Ed Chynoweth spent many years of his life working vigorously helping others achieve their goals and getting them into the limelight.
Last night, it was Ed's turn.
The former Western Hockey League president, who passed away in April after a lengthy battle with kidney cancer, was inducted into the Hockey Hall of Fame.
Chynoweth went into the Hall of Fame under the builders category. Joining Chynoweth in the class of 2008 was Glenn Anderson, Igor Larionov and Ray Scapinello.
It was a moving honour for Chynoweth's family, said his son Jeff.
"He was part of the Hockey Hall of Fame selection committee since 1990, and so many people felt he should in there. But he never felt it would be right to be in the Hall of Fame and also be part of the selection committee," said Jeff, who is the GM of the Kootenay Ice.
"He always wanted to get the likes of the Glenn Anderson's and many of the great hockey players into the Hall. That's what he cared about, it wasn't himself.
"My dad actually found out shortly before he passed away that he was going to be nominated for the Hall of Fame, and he was really sick, but he had an extra spring in his step about three or four days after that."
Chynoweth was a patriarch of junior hockey. He helped grow the game into what it's become. He was the WHL president from 1972-1995, and was also the Canadian Hockey League president from 1975-1995.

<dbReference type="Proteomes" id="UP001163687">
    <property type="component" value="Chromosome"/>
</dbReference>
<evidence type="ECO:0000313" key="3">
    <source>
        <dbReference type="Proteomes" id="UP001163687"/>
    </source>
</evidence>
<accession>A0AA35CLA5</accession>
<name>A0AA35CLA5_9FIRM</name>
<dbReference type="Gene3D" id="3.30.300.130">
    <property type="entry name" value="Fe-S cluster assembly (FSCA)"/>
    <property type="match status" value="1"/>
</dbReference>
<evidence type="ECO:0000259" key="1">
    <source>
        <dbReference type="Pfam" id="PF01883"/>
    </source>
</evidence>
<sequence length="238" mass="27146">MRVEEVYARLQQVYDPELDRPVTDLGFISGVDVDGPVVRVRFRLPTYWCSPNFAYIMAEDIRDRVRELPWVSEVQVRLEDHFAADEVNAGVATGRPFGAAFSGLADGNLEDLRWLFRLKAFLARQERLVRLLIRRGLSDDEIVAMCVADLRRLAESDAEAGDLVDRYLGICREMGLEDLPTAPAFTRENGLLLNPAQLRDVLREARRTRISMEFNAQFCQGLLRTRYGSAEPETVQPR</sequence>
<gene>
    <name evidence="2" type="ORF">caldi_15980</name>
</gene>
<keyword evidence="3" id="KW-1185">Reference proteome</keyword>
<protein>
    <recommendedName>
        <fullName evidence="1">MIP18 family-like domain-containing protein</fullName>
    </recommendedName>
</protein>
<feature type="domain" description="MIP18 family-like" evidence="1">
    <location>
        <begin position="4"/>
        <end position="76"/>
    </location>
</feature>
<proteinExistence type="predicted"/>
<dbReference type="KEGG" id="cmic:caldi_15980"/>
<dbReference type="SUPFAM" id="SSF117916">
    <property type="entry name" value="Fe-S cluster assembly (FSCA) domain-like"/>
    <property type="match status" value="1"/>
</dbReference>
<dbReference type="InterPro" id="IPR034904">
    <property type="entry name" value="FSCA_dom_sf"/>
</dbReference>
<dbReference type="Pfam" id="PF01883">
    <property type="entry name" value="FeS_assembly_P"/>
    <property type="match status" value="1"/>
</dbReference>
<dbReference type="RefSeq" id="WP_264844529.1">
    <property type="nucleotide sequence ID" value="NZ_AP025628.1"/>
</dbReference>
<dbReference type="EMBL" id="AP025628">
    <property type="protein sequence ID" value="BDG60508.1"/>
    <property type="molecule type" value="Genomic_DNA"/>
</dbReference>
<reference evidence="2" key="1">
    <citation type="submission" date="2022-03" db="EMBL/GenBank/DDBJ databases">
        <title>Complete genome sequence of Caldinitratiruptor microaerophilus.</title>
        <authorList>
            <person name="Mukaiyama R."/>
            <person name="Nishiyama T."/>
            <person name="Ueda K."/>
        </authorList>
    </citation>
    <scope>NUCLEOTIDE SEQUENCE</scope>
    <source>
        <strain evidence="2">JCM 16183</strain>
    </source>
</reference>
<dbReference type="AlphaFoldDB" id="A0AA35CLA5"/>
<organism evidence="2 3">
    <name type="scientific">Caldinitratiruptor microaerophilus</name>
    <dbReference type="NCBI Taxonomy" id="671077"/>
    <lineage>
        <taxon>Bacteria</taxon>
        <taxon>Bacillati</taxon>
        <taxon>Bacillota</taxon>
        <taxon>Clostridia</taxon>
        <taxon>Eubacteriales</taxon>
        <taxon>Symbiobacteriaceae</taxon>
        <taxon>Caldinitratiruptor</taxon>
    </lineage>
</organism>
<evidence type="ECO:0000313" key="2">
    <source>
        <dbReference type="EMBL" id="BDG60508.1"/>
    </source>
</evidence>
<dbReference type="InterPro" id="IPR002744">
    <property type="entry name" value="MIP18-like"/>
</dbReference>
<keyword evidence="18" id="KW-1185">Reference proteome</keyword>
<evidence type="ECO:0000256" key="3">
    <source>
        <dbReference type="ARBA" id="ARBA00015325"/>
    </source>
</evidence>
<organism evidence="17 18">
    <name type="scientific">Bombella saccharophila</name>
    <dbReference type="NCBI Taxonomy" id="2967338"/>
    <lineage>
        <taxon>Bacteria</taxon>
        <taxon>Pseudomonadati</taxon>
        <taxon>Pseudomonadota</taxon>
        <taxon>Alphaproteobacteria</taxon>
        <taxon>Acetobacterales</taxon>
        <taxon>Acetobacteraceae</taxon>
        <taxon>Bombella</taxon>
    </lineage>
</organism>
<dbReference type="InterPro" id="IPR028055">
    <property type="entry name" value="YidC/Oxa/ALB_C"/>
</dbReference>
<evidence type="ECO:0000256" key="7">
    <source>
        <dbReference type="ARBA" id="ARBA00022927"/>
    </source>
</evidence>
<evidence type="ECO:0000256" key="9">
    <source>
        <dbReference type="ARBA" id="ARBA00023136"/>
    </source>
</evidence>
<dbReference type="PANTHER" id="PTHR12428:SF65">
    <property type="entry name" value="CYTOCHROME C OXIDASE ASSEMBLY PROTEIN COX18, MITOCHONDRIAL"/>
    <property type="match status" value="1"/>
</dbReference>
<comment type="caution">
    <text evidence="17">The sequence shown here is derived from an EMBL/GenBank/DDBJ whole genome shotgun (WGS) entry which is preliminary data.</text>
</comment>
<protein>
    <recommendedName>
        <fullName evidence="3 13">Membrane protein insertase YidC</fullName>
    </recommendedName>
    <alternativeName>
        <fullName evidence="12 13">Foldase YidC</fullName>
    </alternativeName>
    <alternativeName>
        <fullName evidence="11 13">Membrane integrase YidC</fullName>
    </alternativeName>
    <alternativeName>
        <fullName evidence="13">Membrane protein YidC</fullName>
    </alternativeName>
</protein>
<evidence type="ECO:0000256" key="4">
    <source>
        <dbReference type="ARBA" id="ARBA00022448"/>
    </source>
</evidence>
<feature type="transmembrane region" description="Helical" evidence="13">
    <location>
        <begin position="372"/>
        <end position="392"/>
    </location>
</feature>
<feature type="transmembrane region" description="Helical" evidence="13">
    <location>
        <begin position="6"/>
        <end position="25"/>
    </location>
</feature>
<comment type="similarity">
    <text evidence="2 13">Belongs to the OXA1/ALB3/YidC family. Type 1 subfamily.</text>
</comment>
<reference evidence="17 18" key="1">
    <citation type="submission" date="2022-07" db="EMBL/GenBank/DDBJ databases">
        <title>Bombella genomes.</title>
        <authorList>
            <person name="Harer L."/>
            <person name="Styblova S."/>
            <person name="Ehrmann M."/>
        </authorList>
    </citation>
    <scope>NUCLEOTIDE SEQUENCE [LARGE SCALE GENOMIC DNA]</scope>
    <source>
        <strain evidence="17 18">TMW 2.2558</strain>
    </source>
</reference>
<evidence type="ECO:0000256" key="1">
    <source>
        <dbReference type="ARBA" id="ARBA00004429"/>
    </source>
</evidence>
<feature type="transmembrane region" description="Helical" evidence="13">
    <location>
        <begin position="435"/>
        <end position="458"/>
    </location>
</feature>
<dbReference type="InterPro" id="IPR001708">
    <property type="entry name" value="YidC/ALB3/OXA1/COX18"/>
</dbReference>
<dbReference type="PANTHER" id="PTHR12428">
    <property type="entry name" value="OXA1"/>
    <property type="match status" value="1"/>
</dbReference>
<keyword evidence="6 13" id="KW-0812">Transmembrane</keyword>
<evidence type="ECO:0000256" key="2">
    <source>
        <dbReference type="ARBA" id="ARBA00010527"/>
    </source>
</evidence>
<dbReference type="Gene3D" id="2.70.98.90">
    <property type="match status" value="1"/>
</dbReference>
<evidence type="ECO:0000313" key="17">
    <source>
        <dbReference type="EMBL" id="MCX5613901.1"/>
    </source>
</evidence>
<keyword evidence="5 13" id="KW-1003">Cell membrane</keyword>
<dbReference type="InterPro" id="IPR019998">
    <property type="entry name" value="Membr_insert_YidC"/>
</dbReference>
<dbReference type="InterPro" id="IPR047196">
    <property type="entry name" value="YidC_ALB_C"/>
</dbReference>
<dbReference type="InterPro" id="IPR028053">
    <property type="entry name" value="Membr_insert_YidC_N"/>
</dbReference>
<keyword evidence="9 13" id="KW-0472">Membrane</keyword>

Junior hockey grew at a rapid pace during his tenure, and he gave it the life it continues to thrive on today.
But while Chynoweth had a great deal of power in junior hockey, he never portrayed himself as being a powerful person.
He was always the guy seen walking around the concourse of whatever arena he was in talking to the fans.
It's fitting that his two sons Jeff and Dean run the two smallest franchises in the WHL in Kootenay and Swift Current, respectively.
"He was a big believer of the small markets. He felt you need everybody. If you don't have them, you don't have a league. He was fighting for the small markets," Jeff said.
"He had that innate ability to make people feel better about them and that is one thing I have learned through his passing.
"You can measure a man by the legacy he leaves behind, and he won't be forgotten.
"He was one of those special people. You take that for granted when he's your father."
The Hall of Fame induction week has been a reunion of sorts for the Chynoweth clan. Thirty-six family members and friends made the trip to Toronto to join Jeff, Dean and their mother Linda.
This will be Jeff's third visit to the Hockey Hall of Fame and no doubt his most memorable. Dean, who played six seasons with the New York Islanders and the Boston Bruins will be paying his first ever visit to the Hall.
"We are a very close knit family, but it seemed like the only time we'd get together was a funeral. But it's nice to celebrate someone's achievements," said Jeff, who gave the induction speech for his father.
"There have been a lot of Ed stories (this week), and a lot of tears have been shed. It hasn't been easy since he passed away, but he would want us to enjoy every moment of this.
"It's the pinnacle of our hockey business. To see the legends who are in the Hall already and to say your father is right there along side them is very special."